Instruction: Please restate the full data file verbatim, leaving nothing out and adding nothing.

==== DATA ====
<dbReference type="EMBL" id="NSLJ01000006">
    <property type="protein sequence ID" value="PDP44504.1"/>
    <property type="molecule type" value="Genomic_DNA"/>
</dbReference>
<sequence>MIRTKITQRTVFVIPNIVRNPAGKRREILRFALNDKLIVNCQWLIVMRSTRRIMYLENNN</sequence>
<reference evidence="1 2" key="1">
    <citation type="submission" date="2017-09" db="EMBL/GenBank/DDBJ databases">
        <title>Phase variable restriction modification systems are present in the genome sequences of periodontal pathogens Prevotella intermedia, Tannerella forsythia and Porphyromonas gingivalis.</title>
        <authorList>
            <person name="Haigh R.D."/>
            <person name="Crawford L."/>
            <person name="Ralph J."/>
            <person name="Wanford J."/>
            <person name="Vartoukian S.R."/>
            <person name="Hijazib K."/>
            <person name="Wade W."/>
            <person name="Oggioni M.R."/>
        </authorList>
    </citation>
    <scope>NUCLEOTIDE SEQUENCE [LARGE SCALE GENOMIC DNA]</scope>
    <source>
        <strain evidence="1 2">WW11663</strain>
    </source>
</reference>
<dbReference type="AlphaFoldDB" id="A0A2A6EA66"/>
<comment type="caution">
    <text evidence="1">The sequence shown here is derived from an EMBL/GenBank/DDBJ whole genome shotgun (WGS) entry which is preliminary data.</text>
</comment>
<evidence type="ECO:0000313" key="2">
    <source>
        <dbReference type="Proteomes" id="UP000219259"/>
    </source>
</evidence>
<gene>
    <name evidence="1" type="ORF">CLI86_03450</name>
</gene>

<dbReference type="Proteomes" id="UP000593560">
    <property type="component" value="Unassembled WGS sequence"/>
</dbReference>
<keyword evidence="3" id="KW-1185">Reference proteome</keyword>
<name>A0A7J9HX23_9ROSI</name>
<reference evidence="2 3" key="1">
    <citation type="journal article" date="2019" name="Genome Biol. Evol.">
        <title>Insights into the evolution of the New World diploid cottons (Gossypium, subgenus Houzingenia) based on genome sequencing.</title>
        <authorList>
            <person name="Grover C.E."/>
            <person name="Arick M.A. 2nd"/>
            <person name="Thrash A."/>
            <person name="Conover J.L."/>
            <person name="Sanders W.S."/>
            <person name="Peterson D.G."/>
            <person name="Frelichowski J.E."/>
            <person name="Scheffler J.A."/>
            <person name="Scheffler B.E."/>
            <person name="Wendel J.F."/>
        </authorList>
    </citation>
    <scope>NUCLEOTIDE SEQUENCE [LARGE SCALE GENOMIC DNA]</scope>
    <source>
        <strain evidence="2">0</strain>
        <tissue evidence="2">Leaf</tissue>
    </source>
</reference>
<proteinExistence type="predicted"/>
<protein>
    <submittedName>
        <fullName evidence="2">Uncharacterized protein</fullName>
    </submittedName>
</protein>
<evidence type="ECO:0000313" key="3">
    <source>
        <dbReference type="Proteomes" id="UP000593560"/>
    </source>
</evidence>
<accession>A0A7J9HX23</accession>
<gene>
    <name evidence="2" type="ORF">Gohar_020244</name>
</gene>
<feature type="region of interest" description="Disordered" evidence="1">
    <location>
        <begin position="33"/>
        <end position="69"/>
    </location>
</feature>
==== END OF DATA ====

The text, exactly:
<dbReference type="EMBL" id="NSLJ01000006">
    <property type="protein sequence ID" value="PDP44504.1"/>
    <property type="molecule type" value="Genomic_DNA"/>
</dbReference>
<sequence>MIRTKITQRTVFVIPNIVRNPAGKRREILRFALNDKLIVNCQWLIVMRSTRRIMYLENNN</sequence>
<reference evidence="1 2" key="1">
    <citation type="submission" date="2017-09" db="EMBL/GenBank/DDBJ databases">
        <title>Phase variable restriction modification systems are present in the genome sequences of periodontal pathogens Prevotella intermedia, Tannerella forsythia and Porphyromonas gingivalis.</title>
        <authorList>
            <person name="Haigh R.D."/>
            <person name="Crawford L."/>
            <person name="Ralph J."/>
            <person name="Wanford J."/>
            <person name="Vartoukian S.R."/>
            <person name="Hijazib K."/>
            <person name="Wade W."/>
            <person name="Oggioni M.R."/>
        </authorList>
    </citation>
    <scope>NUCLEOTIDE SEQUENCE [LARGE SCALE GENOMIC DNA]</scope>
    <source>
        <strain evidence="1 2">WW11663</strain>
    </source>
</reference>
<dbReference type="AlphaFoldDB" id="A0A2A6EA66"/>
<comment type="caution">
    <text evidence="1">The sequence shown here is derived from an EMBL/GenBank/DDBJ whole genome shotgun (WGS) entry which is preliminary data.</text>
</comment>
<evidence type="ECO:0000313" key="2">
    <source>
        <dbReference type="Proteomes" id="UP000219259"/>
    </source>
</evidence>
<gene>
    <name evidence="1" type="ORF">CLI86_03450</name>
</gene>

<dbReference type="Proteomes" id="UP000593560">
    <property type="component" value="Unassembled WGS sequence"/>
</dbReference>
<keyword evidence="3" id="KW-1185">Reference proteome</keyword>
<name>A0A7J9HX23_9ROSI</name>
<reference evidence="2 3" key="1">
    <citation type="journal article" date="2019" name="Genome Biol. Evol.">
        <title>Insights into the evolution of the New World diploid cottons (Gossypium, subgenus Houzingenia) based on genome sequencing.</title>
        <authorList>
            <person name="Grover C.E."/>
            <person name="Arick M.A. 2nd"/>
            <person name="Thrash A."/>
            <person name="Conover J.L."/>
            <person name="Sanders W.S."/>
            <person name="Peterson D.G."/>
            <person name="Frelichowski J.E."/>
            <person name="Scheffler J.A."/>
            <person name="Scheffler B.E."/>
            <person name="Wendel J.F."/>
        </authorList>
    </citation>
    <scope>NUCLEOTIDE SEQUENCE [LARGE SCALE GENOMIC DNA]</scope>
    <source>
        <strain evidence="2">0</strain>
        <tissue evidence="2">Leaf</tissue>
    </source>
</reference>
<proteinExistence type="predicted"/>
<protein>
    <submittedName>
        <fullName evidence="2">Uncharacterized protein</fullName>
    </submittedName>
</protein>
<evidence type="ECO:0000313" key="3">
    <source>
        <dbReference type="Proteomes" id="UP000593560"/>
    </source>
</evidence>
<accession>A0A7J9HX23</accession>
<gene>
    <name evidence="2" type="ORF">Gohar_020244</name>
</gene>
<feature type="region of interest" description="Disordered" evidence="1">
    <location>
        <begin position="33"/>
        <end position="69"/>
    </location>
</feature>